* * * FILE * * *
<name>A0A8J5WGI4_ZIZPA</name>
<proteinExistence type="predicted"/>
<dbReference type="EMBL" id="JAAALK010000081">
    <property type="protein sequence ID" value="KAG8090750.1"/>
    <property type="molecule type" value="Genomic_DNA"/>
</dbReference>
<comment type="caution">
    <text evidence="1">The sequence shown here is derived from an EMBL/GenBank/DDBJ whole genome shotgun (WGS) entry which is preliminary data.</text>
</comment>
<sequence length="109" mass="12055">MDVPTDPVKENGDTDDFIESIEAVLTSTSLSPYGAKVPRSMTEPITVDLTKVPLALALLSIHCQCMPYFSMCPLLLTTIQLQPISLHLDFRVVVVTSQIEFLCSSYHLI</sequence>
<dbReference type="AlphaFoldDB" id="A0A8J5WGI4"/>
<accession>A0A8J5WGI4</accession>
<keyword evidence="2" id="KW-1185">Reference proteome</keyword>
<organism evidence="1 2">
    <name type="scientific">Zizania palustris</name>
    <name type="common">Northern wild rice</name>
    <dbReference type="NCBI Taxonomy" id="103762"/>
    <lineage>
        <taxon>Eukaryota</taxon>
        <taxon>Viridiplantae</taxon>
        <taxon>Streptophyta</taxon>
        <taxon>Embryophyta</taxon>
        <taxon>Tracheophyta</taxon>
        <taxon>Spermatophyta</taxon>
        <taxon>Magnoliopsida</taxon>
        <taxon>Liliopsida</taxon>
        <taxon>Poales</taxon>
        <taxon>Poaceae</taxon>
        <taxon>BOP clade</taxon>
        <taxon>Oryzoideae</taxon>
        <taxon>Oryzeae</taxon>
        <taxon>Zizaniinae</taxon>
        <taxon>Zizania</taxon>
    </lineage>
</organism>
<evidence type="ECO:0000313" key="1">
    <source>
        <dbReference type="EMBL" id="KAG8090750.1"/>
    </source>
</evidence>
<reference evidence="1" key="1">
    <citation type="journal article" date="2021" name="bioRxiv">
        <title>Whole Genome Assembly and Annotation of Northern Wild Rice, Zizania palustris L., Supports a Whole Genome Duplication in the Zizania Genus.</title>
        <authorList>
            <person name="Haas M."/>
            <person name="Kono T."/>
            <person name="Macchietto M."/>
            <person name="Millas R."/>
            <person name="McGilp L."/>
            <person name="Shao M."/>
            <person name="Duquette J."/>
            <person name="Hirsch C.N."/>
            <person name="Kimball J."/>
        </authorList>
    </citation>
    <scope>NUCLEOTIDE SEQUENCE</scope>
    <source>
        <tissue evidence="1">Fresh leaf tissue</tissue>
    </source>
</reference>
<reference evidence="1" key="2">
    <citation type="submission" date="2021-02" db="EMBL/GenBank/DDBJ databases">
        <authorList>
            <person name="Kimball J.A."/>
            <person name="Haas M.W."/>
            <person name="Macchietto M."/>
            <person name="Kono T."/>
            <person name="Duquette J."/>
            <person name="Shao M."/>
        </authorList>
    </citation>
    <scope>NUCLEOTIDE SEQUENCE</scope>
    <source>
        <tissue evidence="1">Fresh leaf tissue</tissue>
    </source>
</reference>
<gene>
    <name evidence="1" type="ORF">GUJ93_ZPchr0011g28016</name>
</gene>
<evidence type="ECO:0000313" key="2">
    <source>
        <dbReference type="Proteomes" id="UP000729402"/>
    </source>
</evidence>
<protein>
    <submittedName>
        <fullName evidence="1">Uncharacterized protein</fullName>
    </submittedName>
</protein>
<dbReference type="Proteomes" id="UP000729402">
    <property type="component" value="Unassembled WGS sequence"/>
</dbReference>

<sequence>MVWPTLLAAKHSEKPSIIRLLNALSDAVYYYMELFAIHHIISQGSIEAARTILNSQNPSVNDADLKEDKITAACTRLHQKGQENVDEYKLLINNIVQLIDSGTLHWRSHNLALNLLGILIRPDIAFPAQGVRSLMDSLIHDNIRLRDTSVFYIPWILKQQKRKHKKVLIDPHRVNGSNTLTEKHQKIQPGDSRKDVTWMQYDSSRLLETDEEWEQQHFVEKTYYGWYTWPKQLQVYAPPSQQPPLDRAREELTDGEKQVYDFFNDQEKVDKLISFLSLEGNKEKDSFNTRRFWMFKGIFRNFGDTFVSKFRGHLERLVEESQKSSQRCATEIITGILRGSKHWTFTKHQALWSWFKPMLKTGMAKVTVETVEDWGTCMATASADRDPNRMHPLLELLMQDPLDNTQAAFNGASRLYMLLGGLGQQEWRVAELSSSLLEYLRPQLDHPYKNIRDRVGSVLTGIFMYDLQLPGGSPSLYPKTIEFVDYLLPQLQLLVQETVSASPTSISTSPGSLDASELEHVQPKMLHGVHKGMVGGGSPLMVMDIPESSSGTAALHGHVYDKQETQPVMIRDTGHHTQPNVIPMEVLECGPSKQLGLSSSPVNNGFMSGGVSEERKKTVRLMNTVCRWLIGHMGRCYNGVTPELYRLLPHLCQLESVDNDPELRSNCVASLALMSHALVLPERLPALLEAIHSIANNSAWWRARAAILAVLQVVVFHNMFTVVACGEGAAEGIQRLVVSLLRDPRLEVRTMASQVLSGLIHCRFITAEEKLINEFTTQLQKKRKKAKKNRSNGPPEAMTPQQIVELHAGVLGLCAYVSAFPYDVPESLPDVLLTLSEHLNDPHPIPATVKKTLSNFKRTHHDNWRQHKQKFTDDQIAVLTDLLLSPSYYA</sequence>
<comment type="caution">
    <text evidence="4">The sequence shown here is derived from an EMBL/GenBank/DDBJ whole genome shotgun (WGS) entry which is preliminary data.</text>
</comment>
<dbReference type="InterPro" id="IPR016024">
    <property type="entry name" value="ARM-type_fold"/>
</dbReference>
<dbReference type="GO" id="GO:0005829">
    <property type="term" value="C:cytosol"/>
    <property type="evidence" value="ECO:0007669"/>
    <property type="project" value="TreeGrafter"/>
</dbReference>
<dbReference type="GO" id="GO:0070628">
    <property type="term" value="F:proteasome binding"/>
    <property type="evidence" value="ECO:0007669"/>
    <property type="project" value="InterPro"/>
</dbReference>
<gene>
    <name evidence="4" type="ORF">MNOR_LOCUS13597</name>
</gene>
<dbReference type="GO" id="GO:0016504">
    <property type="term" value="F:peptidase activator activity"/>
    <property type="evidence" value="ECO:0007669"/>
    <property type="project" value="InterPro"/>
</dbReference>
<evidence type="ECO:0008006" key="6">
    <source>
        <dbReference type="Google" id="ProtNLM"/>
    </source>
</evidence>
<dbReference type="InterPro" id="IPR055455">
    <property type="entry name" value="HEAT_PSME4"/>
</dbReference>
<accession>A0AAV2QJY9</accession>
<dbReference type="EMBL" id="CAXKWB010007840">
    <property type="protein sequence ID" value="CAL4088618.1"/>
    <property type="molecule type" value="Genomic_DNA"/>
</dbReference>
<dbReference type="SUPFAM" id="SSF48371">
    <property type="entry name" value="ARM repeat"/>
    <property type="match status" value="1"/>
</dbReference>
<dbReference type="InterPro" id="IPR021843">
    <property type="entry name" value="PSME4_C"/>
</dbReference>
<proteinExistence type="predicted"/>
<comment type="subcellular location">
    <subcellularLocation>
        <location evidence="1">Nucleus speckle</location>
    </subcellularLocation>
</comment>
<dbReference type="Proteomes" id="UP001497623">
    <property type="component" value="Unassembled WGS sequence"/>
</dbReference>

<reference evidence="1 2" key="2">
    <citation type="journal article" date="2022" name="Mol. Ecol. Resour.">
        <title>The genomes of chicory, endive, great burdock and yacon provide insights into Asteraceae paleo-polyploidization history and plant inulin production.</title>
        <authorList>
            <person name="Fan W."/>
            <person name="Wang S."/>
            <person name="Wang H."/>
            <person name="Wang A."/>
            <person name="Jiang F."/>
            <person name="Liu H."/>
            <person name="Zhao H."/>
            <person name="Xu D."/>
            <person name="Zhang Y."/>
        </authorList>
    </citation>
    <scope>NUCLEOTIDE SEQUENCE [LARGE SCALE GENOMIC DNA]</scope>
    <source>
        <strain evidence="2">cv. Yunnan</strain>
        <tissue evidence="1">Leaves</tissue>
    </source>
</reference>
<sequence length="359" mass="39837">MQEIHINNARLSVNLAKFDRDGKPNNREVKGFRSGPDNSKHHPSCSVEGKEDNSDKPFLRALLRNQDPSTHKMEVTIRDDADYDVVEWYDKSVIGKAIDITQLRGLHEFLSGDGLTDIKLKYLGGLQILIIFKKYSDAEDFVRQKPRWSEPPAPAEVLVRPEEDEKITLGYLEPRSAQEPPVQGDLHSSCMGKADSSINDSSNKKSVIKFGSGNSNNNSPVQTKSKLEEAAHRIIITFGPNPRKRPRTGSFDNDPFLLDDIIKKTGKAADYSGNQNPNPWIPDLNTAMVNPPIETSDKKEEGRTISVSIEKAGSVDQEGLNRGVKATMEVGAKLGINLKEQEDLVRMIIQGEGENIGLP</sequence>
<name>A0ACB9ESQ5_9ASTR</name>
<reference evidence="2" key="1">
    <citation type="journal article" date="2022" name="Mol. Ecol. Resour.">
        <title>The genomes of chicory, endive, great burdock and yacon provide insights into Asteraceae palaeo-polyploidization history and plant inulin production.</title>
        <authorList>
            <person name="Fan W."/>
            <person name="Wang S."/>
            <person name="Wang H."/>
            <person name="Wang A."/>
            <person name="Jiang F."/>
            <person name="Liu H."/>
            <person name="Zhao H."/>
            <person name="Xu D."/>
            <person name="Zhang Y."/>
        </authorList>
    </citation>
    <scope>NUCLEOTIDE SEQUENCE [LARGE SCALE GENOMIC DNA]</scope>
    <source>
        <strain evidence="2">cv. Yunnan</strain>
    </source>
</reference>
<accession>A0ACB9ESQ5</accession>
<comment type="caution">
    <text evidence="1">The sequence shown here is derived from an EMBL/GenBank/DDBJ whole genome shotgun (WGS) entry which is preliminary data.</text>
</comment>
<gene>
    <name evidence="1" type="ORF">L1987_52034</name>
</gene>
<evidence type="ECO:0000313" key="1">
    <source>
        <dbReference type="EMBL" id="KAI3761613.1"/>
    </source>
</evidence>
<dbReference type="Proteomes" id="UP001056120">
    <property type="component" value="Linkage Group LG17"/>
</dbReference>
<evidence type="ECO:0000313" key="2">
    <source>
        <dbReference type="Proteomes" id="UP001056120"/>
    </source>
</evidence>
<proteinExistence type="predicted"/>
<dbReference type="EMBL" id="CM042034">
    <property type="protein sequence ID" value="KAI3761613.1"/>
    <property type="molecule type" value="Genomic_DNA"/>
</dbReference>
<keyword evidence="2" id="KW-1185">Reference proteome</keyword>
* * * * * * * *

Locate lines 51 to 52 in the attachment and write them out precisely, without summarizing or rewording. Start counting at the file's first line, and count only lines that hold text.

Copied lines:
            <person name="Duquette J."/>
            <person name="Hirsch C.N."/>